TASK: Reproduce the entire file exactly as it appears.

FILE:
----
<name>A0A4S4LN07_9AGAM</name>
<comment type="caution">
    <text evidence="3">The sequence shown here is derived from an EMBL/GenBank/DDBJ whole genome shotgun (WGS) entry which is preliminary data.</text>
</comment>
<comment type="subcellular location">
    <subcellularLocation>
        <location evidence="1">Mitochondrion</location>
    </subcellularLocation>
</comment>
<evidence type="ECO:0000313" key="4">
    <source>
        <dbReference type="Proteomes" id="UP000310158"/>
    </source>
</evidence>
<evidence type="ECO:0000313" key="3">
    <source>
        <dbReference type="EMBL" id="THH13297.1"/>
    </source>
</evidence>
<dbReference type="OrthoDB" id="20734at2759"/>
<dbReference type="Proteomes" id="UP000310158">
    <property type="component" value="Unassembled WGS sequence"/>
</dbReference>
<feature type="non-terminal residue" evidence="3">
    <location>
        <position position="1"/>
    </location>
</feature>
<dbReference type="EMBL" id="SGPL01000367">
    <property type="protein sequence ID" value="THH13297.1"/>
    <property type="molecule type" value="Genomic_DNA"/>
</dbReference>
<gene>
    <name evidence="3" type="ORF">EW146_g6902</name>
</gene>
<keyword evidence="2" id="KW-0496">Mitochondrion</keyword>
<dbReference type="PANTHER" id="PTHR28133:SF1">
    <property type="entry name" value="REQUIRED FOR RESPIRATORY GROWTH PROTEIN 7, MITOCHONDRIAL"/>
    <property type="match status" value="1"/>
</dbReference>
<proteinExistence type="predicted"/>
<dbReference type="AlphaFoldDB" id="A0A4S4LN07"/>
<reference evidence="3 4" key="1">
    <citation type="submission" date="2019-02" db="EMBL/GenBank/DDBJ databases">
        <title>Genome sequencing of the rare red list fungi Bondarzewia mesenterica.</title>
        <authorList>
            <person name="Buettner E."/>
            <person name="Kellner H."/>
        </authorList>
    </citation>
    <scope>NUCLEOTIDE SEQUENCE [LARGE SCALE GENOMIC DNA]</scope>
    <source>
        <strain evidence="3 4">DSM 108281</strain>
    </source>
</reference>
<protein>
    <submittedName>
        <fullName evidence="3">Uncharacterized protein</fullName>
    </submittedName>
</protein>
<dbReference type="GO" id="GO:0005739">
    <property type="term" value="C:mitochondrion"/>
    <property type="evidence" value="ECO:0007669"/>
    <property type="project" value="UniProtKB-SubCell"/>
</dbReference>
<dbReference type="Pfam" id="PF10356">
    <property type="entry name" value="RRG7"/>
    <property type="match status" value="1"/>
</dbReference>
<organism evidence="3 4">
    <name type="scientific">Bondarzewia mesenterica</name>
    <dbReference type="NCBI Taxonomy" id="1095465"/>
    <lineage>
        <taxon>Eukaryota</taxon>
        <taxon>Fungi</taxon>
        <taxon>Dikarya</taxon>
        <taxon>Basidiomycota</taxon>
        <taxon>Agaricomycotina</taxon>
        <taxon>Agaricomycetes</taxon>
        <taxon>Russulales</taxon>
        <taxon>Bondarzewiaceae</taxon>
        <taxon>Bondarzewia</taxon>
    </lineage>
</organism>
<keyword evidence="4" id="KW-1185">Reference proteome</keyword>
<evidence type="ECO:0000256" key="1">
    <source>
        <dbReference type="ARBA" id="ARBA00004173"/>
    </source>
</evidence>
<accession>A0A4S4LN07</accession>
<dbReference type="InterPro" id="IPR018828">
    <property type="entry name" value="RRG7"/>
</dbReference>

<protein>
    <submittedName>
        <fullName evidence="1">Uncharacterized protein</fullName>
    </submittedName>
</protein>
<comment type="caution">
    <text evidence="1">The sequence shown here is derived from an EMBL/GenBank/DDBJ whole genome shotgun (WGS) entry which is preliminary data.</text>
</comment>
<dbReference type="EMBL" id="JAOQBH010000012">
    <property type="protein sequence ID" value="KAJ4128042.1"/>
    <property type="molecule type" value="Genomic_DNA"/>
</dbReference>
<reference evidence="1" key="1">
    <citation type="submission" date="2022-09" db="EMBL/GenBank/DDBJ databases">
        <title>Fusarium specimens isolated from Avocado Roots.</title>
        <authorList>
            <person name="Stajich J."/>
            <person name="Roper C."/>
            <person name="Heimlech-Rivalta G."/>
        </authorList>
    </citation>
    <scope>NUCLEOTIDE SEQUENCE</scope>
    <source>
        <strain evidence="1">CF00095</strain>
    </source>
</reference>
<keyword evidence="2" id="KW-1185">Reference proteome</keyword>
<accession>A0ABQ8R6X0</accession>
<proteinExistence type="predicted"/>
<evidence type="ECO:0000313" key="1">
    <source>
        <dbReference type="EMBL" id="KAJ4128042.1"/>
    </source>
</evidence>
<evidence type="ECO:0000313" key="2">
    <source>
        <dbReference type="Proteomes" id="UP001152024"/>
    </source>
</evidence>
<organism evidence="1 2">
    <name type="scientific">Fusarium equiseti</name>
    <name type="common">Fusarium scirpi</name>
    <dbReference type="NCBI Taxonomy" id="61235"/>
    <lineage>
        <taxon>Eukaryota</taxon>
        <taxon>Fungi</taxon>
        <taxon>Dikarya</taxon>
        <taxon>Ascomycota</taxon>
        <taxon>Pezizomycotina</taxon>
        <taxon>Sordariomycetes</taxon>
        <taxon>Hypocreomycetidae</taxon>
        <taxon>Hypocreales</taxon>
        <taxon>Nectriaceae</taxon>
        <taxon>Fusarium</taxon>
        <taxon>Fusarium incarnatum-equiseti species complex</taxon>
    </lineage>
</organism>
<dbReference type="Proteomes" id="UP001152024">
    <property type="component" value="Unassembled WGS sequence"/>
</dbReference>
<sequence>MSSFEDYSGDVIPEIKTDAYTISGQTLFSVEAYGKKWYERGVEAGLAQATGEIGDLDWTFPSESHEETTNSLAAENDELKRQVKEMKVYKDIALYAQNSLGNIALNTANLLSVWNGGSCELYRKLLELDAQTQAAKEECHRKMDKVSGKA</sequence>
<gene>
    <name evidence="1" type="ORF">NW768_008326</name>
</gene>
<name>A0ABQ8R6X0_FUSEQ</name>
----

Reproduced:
<name>A0A4S4LN07_9AGAM</name>
<comment type="caution">
    <text evidence="3">The sequence shown here is derived from an EMBL/GenBank/DDBJ whole genome shotgun (WGS) entry which is preliminary data.</text>
</comment>
<comment type="subcellular location">
    <subcellularLocation>
        <location evidence="1">Mitochondrion</location>
    </subcellularLocation>
</comment>
<evidence type="ECO:0000313" key="4">
    <source>
        <dbReference type="Proteomes" id="UP000310158"/>
    </source>
</evidence>
<evidence type="ECO:0000313" key="3">
    <source>
        <dbReference type="EMBL" id="THH13297.1"/>
    </source>
</evidence>
<dbReference type="OrthoDB" id="20734at2759"/>
<dbReference type="Proteomes" id="UP000310158">
    <property type="component" value="Unassembled WGS sequence"/>
</dbReference>
<feature type="non-terminal residue" evidence="3">
    <location>
        <position position="1"/>
    </location>
</feature>
<dbReference type="EMBL" id="SGPL01000367">
    <property type="protein sequence ID" value="THH13297.1"/>
    <property type="molecule type" value="Genomic_DNA"/>
</dbReference>
<gene>
    <name evidence="3" type="ORF">EW146_g6902</name>
</gene>
<keyword evidence="2" id="KW-0496">Mitochondrion</keyword>
<dbReference type="PANTHER" id="PTHR28133:SF1">
    <property type="entry name" value="REQUIRED FOR RESPIRATORY GROWTH PROTEIN 7, MITOCHONDRIAL"/>
    <property type="match status" value="1"/>
</dbReference>
<proteinExistence type="predicted"/>
<dbReference type="AlphaFoldDB" id="A0A4S4LN07"/>
<reference evidence="3 4" key="1">
    <citation type="submission" date="2019-02" db="EMBL/GenBank/DDBJ databases">
        <title>Genome sequencing of the rare red list fungi Bondarzewia mesenterica.</title>
        <authorList>
            <person name="Buettner E."/>
            <person name="Kellner H."/>
        </authorList>
    </citation>
    <scope>NUCLEOTIDE SEQUENCE [LARGE SCALE GENOMIC DNA]</scope>
    <source>
        <strain evidence="3 4">DSM 108281</strain>
    </source>
</reference>
<protein>
    <submittedName>
        <fullName evidence="3">Uncharacterized protein</fullName>
    </submittedName>
</protein>
<dbReference type="GO" id="GO:0005739">
    <property type="term" value="C:mitochondrion"/>
    <property type="evidence" value="ECO:0007669"/>
    <property type="project" value="UniProtKB-SubCell"/>
</dbReference>
<dbReference type="Pfam" id="PF10356">
    <property type="entry name" value="RRG7"/>
    <property type="match status" value="1"/>
</dbReference>
<organism evidence="3 4">
    <name type="scientific">Bondarzewia mesenterica</name>
    <dbReference type="NCBI Taxonomy" id="1095465"/>
    <lineage>
        <taxon>Eukaryota</taxon>
        <taxon>Fungi</taxon>
        <taxon>Dikarya</taxon>
        <taxon>Basidiomycota</taxon>
        <taxon>Agaricomycotina</taxon>
        <taxon>Agaricomycetes</taxon>
        <taxon>Russulales</taxon>
        <taxon>Bondarzewiaceae</taxon>
        <taxon>Bondarzewia</taxon>
    </lineage>
</organism>
<keyword evidence="4" id="KW-1185">Reference proteome</keyword>
<evidence type="ECO:0000256" key="1">
    <source>
        <dbReference type="ARBA" id="ARBA00004173"/>
    </source>
</evidence>
<accession>A0A4S4LN07</accession>
<dbReference type="InterPro" id="IPR018828">
    <property type="entry name" value="RRG7"/>
</dbReference>

<protein>
    <submittedName>
        <fullName evidence="1">Uncharacterized protein</fullName>
    </submittedName>
</protein>
<comment type="caution">
    <text evidence="1">The sequence shown here is derived from an EMBL/GenBank/DDBJ whole genome shotgun (WGS) entry which is preliminary data.</text>
</comment>
<dbReference type="EMBL" id="JAOQBH010000012">
    <property type="protein sequence ID" value="KAJ4128042.1"/>
    <property type="molecule type" value="Genomic_DNA"/>
</dbReference>
<reference evidence="1" key="1">
    <citation type="submission" date="2022-09" db="EMBL/GenBank/DDBJ databases">
        <title>Fusarium specimens isolated from Avocado Roots.</title>
        <authorList>
            <person name="Stajich J."/>
            <person name="Roper C."/>
            <person name="Heimlech-Rivalta G."/>
        </authorList>
    </citation>
    <scope>NUCLEOTIDE SEQUENCE</scope>
    <source>
        <strain evidence="1">CF00095</strain>
    </source>
</reference>
<keyword evidence="2" id="KW-1185">Reference proteome</keyword>
<accession>A0ABQ8R6X0</accession>
<proteinExistence type="predicted"/>
<evidence type="ECO:0000313" key="1">
    <source>
        <dbReference type="EMBL" id="KAJ4128042.1"/>
    </source>
</evidence>
<evidence type="ECO:0000313" key="2">
    <source>
        <dbReference type="Proteomes" id="UP001152024"/>
    </source>
</evidence>
<organism evidence="1 2">
    <name type="scientific">Fusarium equiseti</name>
    <name type="common">Fusarium scirpi</name>
    <dbReference type="NCBI Taxonomy" id="61235"/>
    <lineage>
        <taxon>Eukaryota</taxon>
        <taxon>Fungi</taxon>
        <taxon>Dikarya</taxon>
        <taxon>Ascomycota</taxon>
        <taxon>Pezizomycotina</taxon>
        <taxon>Sordariomycetes</taxon>
        <taxon>Hypocreomycetidae</taxon>
        <taxon>Hypocreales</taxon>
        <taxon>Nectriaceae</taxon>
        <taxon>Fusarium</taxon>
        <taxon>Fusarium incarnatum-equiseti species complex</taxon>
    </lineage>
</organism>
<dbReference type="Proteomes" id="UP001152024">
    <property type="component" value="Unassembled WGS sequence"/>
</dbReference>
<sequence>MSSFEDYSGDVIPEIKTDAYTISGQTLFSVEAYGKKWYERGVEAGLAQATGEIGDLDWTFPSESHEETTNSLAAENDELKRQVKEMKVYKDIALYAQNSLGNIALNTANLLSVWNGGSCELYRKLLELDAQTQAAKEECHRKMDKVSGKA</sequence>
<gene>
    <name evidence="1" type="ORF">NW768_008326</name>
</gene>
<name>A0ABQ8R6X0_FUSEQ</name>